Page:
My graduation present from my aunt and uncle was a trip to visit them in NY, and I was leaving soon. I told him that he'd better kick this shit before I got back. He said if we went into the city to go to Chinatown and get him some comic books. I said I'd do my best. I gave him a hug and said I'd see him in a week.

That was the last day I heard my brother's voice.

While I was in NY, going to see broadway musicals and opera at the Met, the disease kept up it's course of destruction through my brother's already weakened body. A few days after I left, he had to be intubated. A few days after that, they put in a trach (not sure of my spelling). A had lost the ability to breath on his own.

He couldn't walk.

He couldn't move his arms.

He couldn't FEEL his body.

Even the muscles controling the pupils of his eyes were affected. It was the worst case of the disease any of the doctors there had ever seen. They searched and searched for any kind of connection between the leukemia and the disease, but found nothing. It was just two freak accidents that converged on my brother.

By the time I got back from NY, he was already in neurointensive care. He had lost all muscle ability, except two: he could still shake his head, and he could wiggle his legs. My brother
was a prisoner in his own body. And my family became a prisoner of the hospital.

Thus started our schedule. My mother would go sit with him during the day, my father would take over after work in the evenings. I was the sub, and would go in whenever either one needed a break. I also took care of communications. People were always stopping by the house, dropping off food. We survived on a steady diet of pot roast and potatoes. It was nice of them (mostly people from the church) but you'd think they would have cooridinated the menu better.

Days blended into each other. Time at the hospital was slow. Doctors going in and out: neurologist, optomistrists, dermitologists. A's leukemia was coming back, he needed another round of chemo. Could he handle it? There was no choice, he had to. So another port was put in to feed the chemo in. He had ports all over his body, the tubing of fluids going in and out, keeping him alive. Beeps and blips on a monitor above his bed played a constant background music.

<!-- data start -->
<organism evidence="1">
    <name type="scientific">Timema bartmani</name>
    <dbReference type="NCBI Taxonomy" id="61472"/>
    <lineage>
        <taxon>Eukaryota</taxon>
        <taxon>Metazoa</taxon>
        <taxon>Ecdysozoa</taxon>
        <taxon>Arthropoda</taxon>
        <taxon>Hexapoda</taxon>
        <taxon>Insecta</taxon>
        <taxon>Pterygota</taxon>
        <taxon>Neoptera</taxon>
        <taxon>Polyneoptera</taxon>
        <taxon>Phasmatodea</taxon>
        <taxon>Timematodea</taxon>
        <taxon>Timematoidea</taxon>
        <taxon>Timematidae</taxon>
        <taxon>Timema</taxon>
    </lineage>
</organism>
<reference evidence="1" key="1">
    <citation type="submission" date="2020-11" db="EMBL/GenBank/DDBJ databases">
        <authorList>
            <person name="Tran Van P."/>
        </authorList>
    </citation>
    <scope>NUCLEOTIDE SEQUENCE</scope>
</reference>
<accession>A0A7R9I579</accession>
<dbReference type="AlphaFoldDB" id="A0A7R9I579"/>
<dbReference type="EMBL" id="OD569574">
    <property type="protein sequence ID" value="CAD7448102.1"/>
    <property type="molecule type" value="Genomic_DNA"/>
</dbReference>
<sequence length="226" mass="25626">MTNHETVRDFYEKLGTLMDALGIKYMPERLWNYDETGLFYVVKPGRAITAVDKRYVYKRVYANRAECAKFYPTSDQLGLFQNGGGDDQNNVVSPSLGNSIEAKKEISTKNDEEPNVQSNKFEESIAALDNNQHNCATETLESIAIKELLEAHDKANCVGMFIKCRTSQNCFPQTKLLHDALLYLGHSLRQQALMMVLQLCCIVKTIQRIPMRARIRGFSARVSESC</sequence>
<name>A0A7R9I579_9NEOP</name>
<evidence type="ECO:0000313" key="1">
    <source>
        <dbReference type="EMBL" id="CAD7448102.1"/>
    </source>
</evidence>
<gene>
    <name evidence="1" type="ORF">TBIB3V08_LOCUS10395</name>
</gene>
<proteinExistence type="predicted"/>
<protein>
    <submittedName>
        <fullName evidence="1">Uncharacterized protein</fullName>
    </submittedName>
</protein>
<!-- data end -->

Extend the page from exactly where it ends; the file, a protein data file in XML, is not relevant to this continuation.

We tried many things to keep him entertained. Mom and I both read to him. We tried earphones and a cd player, but he didnt' like the earphones. I think they shut him off further from the world. All he could do was hear: he couldn't see or feel. Hearing the every day sounds around him reminded him he was alive. So we got a stereo and played music for him that way. My dad developed a way of communicating. A would wiggle his legs and shake his head when he needed something. It was usually one of about 5 things. Dad wrote them down on a piece of paper:

Do you need more pain medicine?

Do you need more adavan? (it was a drug that calmed him, not sure on the spelling)

Are you itchy?

Do you need a nurse?

Do you want the music on/off?

Then for more specific requests, we'd slowly read off the alphabet until he shook his head a letter, and slowly spelled out his request.

How did we survive it? I hated it. I hated every day in that hospital. I hated how it sucked up our lives. I hated the world for putting my brother through it.

Worse, I hated my brother. Like it was his fault. I hated when his head was itchy. Because his head was oily and the skin just flaked off. I wanted to yell at him GET UP!!! GET BETTER!!! STOP DOING THIS TO US!!!!

I hated myself for thinking those thoughts.

I hated the smell of the room. I don't think I will ever forget that smell.

We were all in this hazy purgatory. Hospital eat sleep hospital eat sleep hospital eat sleep. Seems like it went on forever.

After his second round of chemo started, mom noticed a rash on A's stomach. It was yeast. A yeast infection. On his stomach. Because the chemo was killing off his immune system. It was our first sign of things to come.